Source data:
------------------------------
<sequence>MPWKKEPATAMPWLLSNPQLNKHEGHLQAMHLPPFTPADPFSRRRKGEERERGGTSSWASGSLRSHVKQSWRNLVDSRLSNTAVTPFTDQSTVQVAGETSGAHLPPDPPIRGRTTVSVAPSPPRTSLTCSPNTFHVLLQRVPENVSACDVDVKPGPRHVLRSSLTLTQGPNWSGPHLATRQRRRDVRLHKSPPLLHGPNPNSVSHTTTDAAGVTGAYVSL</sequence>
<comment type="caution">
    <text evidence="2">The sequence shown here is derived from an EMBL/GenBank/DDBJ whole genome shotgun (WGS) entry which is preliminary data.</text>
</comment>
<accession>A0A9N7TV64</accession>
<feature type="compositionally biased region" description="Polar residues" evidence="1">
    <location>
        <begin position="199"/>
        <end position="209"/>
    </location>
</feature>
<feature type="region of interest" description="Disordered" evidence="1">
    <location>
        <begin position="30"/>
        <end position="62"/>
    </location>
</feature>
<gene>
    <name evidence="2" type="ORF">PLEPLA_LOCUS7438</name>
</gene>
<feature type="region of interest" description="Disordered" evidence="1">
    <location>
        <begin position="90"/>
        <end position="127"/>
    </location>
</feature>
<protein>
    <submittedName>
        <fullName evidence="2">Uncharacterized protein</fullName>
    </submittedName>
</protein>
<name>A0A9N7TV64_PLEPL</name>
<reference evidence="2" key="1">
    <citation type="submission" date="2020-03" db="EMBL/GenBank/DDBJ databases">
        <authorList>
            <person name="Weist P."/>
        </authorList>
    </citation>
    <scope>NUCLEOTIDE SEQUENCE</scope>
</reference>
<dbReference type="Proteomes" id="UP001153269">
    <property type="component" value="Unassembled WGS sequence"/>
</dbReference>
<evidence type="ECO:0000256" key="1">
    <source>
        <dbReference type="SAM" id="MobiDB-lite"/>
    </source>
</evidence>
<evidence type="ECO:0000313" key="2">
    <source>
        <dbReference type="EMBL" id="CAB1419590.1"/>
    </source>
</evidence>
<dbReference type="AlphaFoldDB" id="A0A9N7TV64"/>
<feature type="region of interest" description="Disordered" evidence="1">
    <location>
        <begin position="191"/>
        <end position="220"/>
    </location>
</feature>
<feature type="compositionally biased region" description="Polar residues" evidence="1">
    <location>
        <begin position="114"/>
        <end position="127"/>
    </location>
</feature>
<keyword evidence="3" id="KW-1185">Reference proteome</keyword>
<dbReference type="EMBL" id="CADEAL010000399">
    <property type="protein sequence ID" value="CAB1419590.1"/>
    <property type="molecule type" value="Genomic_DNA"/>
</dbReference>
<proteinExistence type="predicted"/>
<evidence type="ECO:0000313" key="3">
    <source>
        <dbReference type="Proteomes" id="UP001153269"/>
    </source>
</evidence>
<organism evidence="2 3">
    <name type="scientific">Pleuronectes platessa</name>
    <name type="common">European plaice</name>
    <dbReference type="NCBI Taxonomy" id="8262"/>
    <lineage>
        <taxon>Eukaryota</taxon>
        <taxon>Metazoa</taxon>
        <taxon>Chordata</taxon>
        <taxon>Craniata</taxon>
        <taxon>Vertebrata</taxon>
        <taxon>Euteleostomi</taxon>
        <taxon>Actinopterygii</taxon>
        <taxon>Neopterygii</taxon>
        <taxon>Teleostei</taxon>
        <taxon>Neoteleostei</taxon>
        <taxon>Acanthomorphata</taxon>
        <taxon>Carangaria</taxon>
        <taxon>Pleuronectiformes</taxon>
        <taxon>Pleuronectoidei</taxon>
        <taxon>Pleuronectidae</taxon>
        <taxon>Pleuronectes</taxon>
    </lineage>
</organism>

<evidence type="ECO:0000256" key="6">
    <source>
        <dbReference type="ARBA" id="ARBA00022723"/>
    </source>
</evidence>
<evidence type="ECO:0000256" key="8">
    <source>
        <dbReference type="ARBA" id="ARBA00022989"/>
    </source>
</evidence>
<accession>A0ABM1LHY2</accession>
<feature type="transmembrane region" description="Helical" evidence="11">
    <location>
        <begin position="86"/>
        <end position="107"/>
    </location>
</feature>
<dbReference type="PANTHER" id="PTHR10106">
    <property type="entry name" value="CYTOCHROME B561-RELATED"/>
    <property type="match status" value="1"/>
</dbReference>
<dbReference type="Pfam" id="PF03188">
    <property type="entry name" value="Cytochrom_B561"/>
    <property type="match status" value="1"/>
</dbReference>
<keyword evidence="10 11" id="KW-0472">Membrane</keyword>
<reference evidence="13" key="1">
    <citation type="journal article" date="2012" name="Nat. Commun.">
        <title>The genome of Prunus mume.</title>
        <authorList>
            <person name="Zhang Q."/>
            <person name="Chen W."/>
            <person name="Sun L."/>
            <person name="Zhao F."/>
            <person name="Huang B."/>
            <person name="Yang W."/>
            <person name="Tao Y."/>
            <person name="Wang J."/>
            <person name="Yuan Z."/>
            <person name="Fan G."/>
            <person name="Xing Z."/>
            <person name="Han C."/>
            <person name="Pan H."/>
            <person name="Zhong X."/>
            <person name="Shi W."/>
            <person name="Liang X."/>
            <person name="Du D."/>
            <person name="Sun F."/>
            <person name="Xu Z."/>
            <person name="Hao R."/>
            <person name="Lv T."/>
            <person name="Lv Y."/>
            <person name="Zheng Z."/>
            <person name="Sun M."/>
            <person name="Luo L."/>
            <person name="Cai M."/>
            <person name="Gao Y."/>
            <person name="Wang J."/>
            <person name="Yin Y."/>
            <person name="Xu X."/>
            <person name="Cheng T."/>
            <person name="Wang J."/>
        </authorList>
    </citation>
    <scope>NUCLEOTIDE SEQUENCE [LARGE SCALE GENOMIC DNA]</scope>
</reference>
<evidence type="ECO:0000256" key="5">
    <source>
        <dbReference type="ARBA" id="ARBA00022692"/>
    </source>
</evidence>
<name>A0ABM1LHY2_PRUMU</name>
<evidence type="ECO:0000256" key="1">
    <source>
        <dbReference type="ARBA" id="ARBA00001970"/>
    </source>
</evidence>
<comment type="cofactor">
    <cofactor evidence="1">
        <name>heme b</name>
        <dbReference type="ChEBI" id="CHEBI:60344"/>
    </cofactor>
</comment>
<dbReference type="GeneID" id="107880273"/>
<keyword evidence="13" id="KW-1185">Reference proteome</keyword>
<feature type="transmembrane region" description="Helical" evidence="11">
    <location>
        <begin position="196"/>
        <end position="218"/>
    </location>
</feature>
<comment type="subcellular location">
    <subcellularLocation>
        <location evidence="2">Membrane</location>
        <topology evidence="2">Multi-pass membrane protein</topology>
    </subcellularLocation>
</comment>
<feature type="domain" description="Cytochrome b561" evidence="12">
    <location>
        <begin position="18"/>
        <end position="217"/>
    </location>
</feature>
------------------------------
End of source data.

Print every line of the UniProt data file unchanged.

<sequence>MPWKKEPATAMPWLLSNPQLNKHEGHLQAMHLPPFTPADPFSRRRKGEERERGGTSSWASGSLRSHVKQSWRNLVDSRLSNTAVTPFTDQSTVQVAGETSGAHLPPDPPIRGRTTVSVAPSPPRTSLTCSPNTFHVLLQRVPENVSACDVDVKPGPRHVLRSSLTLTQGPNWSGPHLATRQRRRDVRLHKSPPLLHGPNPNSVSHTTTDAAGVTGAYVSL</sequence>
<comment type="caution">
    <text evidence="2">The sequence shown here is derived from an EMBL/GenBank/DDBJ whole genome shotgun (WGS) entry which is preliminary data.</text>
</comment>
<accession>A0A9N7TV64</accession>
<feature type="compositionally biased region" description="Polar residues" evidence="1">
    <location>
        <begin position="199"/>
        <end position="209"/>
    </location>
</feature>
<feature type="region of interest" description="Disordered" evidence="1">
    <location>
        <begin position="30"/>
        <end position="62"/>
    </location>
</feature>
<gene>
    <name evidence="2" type="ORF">PLEPLA_LOCUS7438</name>
</gene>
<feature type="region of interest" description="Disordered" evidence="1">
    <location>
        <begin position="90"/>
        <end position="127"/>
    </location>
</feature>
<protein>
    <submittedName>
        <fullName evidence="2">Uncharacterized protein</fullName>
    </submittedName>
</protein>
<name>A0A9N7TV64_PLEPL</name>
<reference evidence="2" key="1">
    <citation type="submission" date="2020-03" db="EMBL/GenBank/DDBJ databases">
        <authorList>
            <person name="Weist P."/>
        </authorList>
    </citation>
    <scope>NUCLEOTIDE SEQUENCE</scope>
</reference>
<dbReference type="Proteomes" id="UP001153269">
    <property type="component" value="Unassembled WGS sequence"/>
</dbReference>
<evidence type="ECO:0000256" key="1">
    <source>
        <dbReference type="SAM" id="MobiDB-lite"/>
    </source>
</evidence>
<evidence type="ECO:0000313" key="2">
    <source>
        <dbReference type="EMBL" id="CAB1419590.1"/>
    </source>
</evidence>
<dbReference type="AlphaFoldDB" id="A0A9N7TV64"/>
<feature type="region of interest" description="Disordered" evidence="1">
    <location>
        <begin position="191"/>
        <end position="220"/>
    </location>
</feature>
<feature type="compositionally biased region" description="Polar residues" evidence="1">
    <location>
        <begin position="114"/>
        <end position="127"/>
    </location>
</feature>
<keyword evidence="3" id="KW-1185">Reference proteome</keyword>
<dbReference type="EMBL" id="CADEAL010000399">
    <property type="protein sequence ID" value="CAB1419590.1"/>
    <property type="molecule type" value="Genomic_DNA"/>
</dbReference>
<proteinExistence type="predicted"/>
<evidence type="ECO:0000313" key="3">
    <source>
        <dbReference type="Proteomes" id="UP001153269"/>
    </source>
</evidence>
<organism evidence="2 3">
    <name type="scientific">Pleuronectes platessa</name>
    <name type="common">European plaice</name>
    <dbReference type="NCBI Taxonomy" id="8262"/>
    <lineage>
        <taxon>Eukaryota</taxon>
        <taxon>Metazoa</taxon>
        <taxon>Chordata</taxon>
        <taxon>Craniata</taxon>
        <taxon>Vertebrata</taxon>
        <taxon>Euteleostomi</taxon>
        <taxon>Actinopterygii</taxon>
        <taxon>Neopterygii</taxon>
        <taxon>Teleostei</taxon>
        <taxon>Neoteleostei</taxon>
        <taxon>Acanthomorphata</taxon>
        <taxon>Carangaria</taxon>
        <taxon>Pleuronectiformes</taxon>
        <taxon>Pleuronectoidei</taxon>
        <taxon>Pleuronectidae</taxon>
        <taxon>Pleuronectes</taxon>
    </lineage>
</organism>

<evidence type="ECO:0000256" key="6">
    <source>
        <dbReference type="ARBA" id="ARBA00022723"/>
    </source>
</evidence>
<evidence type="ECO:0000256" key="8">
    <source>
        <dbReference type="ARBA" id="ARBA00022989"/>
    </source>
</evidence>
<accession>A0ABM1LHY2</accession>
<feature type="transmembrane region" description="Helical" evidence="11">
    <location>
        <begin position="86"/>
        <end position="107"/>
    </location>
</feature>
<dbReference type="PANTHER" id="PTHR10106">
    <property type="entry name" value="CYTOCHROME B561-RELATED"/>
    <property type="match status" value="1"/>
</dbReference>
<dbReference type="Pfam" id="PF03188">
    <property type="entry name" value="Cytochrom_B561"/>
    <property type="match status" value="1"/>
</dbReference>
<keyword evidence="10 11" id="KW-0472">Membrane</keyword>
<reference evidence="13" key="1">
    <citation type="journal article" date="2012" name="Nat. Commun.">
        <title>The genome of Prunus mume.</title>
        <authorList>
            <person name="Zhang Q."/>
            <person name="Chen W."/>
            <person name="Sun L."/>
            <person name="Zhao F."/>
            <person name="Huang B."/>
            <person name="Yang W."/>
            <person name="Tao Y."/>
            <person name="Wang J."/>
            <person name="Yuan Z."/>
            <person name="Fan G."/>
            <person name="Xing Z."/>
            <person name="Han C."/>
            <person name="Pan H."/>
            <person name="Zhong X."/>
            <person name="Shi W."/>
            <person name="Liang X."/>
            <person name="Du D."/>
            <person name="Sun F."/>
            <person name="Xu Z."/>
            <person name="Hao R."/>
            <person name="Lv T."/>
            <person name="Lv Y."/>
            <person name="Zheng Z."/>
            <person name="Sun M."/>
            <person name="Luo L."/>
            <person name="Cai M."/>
            <person name="Gao Y."/>
            <person name="Wang J."/>
            <person name="Yin Y."/>
            <person name="Xu X."/>
            <person name="Cheng T."/>
            <person name="Wang J."/>
        </authorList>
    </citation>
    <scope>NUCLEOTIDE SEQUENCE [LARGE SCALE GENOMIC DNA]</scope>
</reference>
<evidence type="ECO:0000256" key="5">
    <source>
        <dbReference type="ARBA" id="ARBA00022692"/>
    </source>
</evidence>
<name>A0ABM1LHY2_PRUMU</name>
<evidence type="ECO:0000256" key="1">
    <source>
        <dbReference type="ARBA" id="ARBA00001970"/>
    </source>
</evidence>
<comment type="cofactor">
    <cofactor evidence="1">
        <name>heme b</name>
        <dbReference type="ChEBI" id="CHEBI:60344"/>
    </cofactor>
</comment>
<dbReference type="GeneID" id="107880273"/>
<keyword evidence="13" id="KW-1185">Reference proteome</keyword>
<feature type="transmembrane region" description="Helical" evidence="11">
    <location>
        <begin position="196"/>
        <end position="218"/>
    </location>
</feature>
<comment type="subcellular location">
    <subcellularLocation>
        <location evidence="2">Membrane</location>
        <topology evidence="2">Multi-pass membrane protein</topology>
    </subcellularLocation>
</comment>
<feature type="domain" description="Cytochrome b561" evidence="12">
    <location>
        <begin position="18"/>
        <end position="217"/>
    </location>
</feature>